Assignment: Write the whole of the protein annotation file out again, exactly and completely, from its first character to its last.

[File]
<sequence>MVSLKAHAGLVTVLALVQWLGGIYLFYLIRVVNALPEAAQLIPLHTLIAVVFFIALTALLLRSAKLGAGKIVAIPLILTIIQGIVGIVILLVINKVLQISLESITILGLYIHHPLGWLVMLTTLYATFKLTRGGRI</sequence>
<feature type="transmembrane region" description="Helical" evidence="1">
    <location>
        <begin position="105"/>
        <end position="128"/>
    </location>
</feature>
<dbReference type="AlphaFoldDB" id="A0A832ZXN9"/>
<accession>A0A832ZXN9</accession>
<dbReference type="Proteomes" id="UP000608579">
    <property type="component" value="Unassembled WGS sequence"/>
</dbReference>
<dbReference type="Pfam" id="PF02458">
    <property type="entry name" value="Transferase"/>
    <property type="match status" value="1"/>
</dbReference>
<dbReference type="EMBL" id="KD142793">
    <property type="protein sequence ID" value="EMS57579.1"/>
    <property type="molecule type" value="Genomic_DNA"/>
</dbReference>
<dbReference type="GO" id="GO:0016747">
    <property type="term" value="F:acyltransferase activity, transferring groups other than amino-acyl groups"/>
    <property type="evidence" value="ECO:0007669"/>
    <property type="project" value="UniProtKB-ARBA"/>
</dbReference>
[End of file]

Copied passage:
<sequence>MVSLKAHAGLVTVLALVQWLGGIYLFYLIRVVNALPEAAQLIPLHTLIAVVFFIALTALLLRSAKLGAGKIVAIPLILTIIQGIVGIVILLVINKVLQISLESITILGLYIHHPLGWLVMLTTLYATFKLTRGGRI</sequence>
<feature type="transmembrane region" description="Helical" evidence="1">
    <location>
        <begin position="105"/>
        <end position="128"/>
    </location>
</feature>
<dbReference type="AlphaFoldDB" id="A0A832ZXN9"/>
<accession>A0A832ZXN9</accession>
<dbReference type="Proteomes" id="UP000608579">
    <property type="component" value="Unassembled WGS sequence"/>
</dbReference>
<dbReference type="Pfam" id="PF02458">
    <property type="entry name" value="Transferase"/>
    <property type="match status" value="1"/>
</dbReference>
<dbReference type="EMBL" id="KD142793">
    <property type="protein sequence ID" value="EMS57579.1"/>
    <property type="molecule type" value="Genomic_DNA"/>
</dbReference>
<dbReference type="GO" id="GO:0016747">
    <property type="term" value="F:acyltransferase activity, transferring groups other than amino-acyl groups"/>
    <property type="evidence" value="ECO:0007669"/>
    <property type="project" value="UniProtKB-ARBA"/>
</dbReference>